In 1964 the famous painter Pablo Picasso stated in an interview for The Paris Review: “Computers are useless. They can only give you answers”…
The world famous spanish artist referred to early computers and their ability to calculate. This says more about Picasso than computers because it indicates that he didn’t think that numerical calculation was important, apparently he thought some kind of intuitive calculation was more important. Maybe he was appealing to a romantic point of view of creativity in order to maintain his artistic genius and supernatural charisma… A popular belief working for the benefit of an essentialist perspective of the systems that generate original solutions.
One year later, in 1965, the philosopher Hubert Dreyfus was hired by RAND Corporation where he wrote “Alchemy and AI” a paper ridiculizing Artificial Intelligence and this new field´s researchers by comparing it´s theoretical foundation with mythology by predicting that there were limits beyond which AI would not progress. Dreyfus -whose critique was based on the insights of modern continental philosophers- argued that human intelligence and expertise depend primarily on unconscious instincts rather than conscious symbolic manipulation, and that these unconscious skills could never be captured in formal rules.
Some decades later a new paradigm was created by the name of the Chinese Room Argument. First presented by philosopher John Searle in his paper “Minds, Brains, and Programs” (1980) this paradigm holds that a program cannot give a computer a “mind” regardless of how intelligently or human-like the program may make the computer behave. Nonetheless, pioneer computing scientist Alan Turing anticipated Searle’s line of argument in 1950 when he noted that people never consider the problem of other minds when dealing with each other. Under this point of view we should not intend to solve the problem of other minds (for machines or people) but this argument has been widely discussed in the years.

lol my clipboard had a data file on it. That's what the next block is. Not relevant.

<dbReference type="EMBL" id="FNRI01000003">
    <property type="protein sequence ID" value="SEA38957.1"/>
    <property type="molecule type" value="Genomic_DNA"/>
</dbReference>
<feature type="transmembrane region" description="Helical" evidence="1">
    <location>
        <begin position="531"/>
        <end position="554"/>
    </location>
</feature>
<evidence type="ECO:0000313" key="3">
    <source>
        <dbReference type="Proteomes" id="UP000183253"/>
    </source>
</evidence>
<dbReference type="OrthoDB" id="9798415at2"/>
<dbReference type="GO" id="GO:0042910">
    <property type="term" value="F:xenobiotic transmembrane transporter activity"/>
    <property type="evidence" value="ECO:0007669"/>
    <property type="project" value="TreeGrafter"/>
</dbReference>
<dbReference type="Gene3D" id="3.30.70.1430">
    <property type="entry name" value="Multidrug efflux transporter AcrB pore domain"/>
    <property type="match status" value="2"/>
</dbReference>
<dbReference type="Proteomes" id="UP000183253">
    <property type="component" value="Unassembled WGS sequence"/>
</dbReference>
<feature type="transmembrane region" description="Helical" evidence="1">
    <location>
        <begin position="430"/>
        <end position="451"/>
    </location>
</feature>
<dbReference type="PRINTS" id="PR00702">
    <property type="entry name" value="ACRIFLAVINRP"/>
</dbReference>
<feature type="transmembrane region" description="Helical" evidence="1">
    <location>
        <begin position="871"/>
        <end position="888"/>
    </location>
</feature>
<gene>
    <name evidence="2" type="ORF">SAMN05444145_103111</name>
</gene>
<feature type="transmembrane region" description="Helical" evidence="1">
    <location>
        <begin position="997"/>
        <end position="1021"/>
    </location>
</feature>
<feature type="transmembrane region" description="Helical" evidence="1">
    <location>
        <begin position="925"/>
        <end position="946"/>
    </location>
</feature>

In philosophy of science the Computational Theory of Mind names a view that the human mind or the human brain (or both) is an information processing system and that thinking is a form of computing. The theory was proposed in its modern form by Hilary Putnam in 1961, and despite being vigorously disputed in the 1990s (by John Searle for example) the view is common in modern cognitive psychology.
This point of view holds that the brain is a computer and the mind is the result of the program that this biological organ runs, therefore this machine derives output representations of the world from input representations and internal memory.
Unless we want to live a life full of Cartesanian Dualism where dichotomy between mind and body (natural and artificial) serves as an open road to ignorance, we better understand the importante of this theory that lies in the heart of the engineers who are giving shape to the new inventions of Cognitive Computing. Because the coming posthuman age will change our known categories up to a point that we won’t able to find our way back to an idyllic state of mind…
*(Pictures: hypepotamus.com & quotefancy.com).